Minxin Pei: China’s Dictator Complex
The portrayal of Beijing as a non-ideological pragmatist in international affairs is at odds with its policy and behaviour toward some of the world’s worst dictatorships. For example, China maintained its support for Slobodan Milosevic’s regime almost until the very end of his rule. In Africa, China stuck by Zimbabwe’s Robert Mugabe, inviting him to visit Beijing even when he was an international pariah. Of Latin American leaders, the mandarins in Beijing seem to have taken a particular liking to Hugo Chavez of Venezuela, a dictator in all but name.
China’s dictator complex was on full display during the Arab Spring. Around the fall of Hosni Mubarak’s regime in February, the official Chinese media consistently cast Egypt’s anti-Mubarak forces as mobs who would do nothing but cause chaos. The Chinese handling of the recent collapse of Muammar Gaddafi’s regime was egregiously inept. Beijing not only received a high-level representative of the doomed Gaddafi regime in June – its arms manufacturers were trying to sell $200 million worth of weapons to Gaddafi’s forces in July, in violation of a UN Security Council resolution forbidding arms sales to Libya.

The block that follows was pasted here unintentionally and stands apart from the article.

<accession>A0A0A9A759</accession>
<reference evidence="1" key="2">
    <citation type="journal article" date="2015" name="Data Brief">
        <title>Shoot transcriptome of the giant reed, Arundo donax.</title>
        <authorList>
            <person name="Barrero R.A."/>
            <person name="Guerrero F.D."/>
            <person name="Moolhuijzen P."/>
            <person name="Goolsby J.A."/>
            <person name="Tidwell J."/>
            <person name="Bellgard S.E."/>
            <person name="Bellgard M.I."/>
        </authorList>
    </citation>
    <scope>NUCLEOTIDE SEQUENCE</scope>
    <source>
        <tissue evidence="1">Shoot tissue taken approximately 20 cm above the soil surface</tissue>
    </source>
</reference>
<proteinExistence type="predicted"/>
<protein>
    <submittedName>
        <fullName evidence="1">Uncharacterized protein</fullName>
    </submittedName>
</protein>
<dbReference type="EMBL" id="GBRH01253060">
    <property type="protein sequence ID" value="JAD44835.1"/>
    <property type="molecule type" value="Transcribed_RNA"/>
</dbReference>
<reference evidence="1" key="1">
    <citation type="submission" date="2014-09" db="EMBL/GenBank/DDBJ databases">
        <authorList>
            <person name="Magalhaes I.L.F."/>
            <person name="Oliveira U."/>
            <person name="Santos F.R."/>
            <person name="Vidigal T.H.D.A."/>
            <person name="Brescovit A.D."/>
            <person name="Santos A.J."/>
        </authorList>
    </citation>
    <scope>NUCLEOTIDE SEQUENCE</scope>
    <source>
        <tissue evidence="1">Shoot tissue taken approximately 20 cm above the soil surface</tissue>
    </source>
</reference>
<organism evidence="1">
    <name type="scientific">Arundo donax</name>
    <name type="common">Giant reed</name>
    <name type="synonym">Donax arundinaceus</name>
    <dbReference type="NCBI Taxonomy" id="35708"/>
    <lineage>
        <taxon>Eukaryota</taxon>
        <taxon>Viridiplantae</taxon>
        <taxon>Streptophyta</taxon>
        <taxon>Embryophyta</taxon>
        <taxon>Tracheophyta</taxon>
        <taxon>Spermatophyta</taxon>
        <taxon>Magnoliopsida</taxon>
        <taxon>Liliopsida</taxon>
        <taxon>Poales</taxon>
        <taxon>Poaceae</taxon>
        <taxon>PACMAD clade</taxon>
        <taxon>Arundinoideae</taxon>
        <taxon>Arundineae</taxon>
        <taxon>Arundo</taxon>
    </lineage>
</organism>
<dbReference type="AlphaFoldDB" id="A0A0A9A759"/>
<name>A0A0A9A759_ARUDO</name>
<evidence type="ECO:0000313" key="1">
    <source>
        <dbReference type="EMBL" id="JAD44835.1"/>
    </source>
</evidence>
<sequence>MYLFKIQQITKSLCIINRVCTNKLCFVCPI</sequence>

What does this dictator complex tell us about Chinese foreign policy?
The most obvious answer is that, instead of being non-ideological, Chinese foreign policy actually is quite ideological. As can be seen from recent events, even in situations where supporting dictatorships hurts Chinese interests, Beijing has chosen to side with these international outcasts. This ideological bias stems from the nature of China’s domestic political regime – a one-party state. The ruling Chinese Communist Party believes that its greatest ideological threat is posed by the liberal democracies in the West. Even as China benefits from the West-led international economic system, the Communist Party has never let down its guard against the democratic West.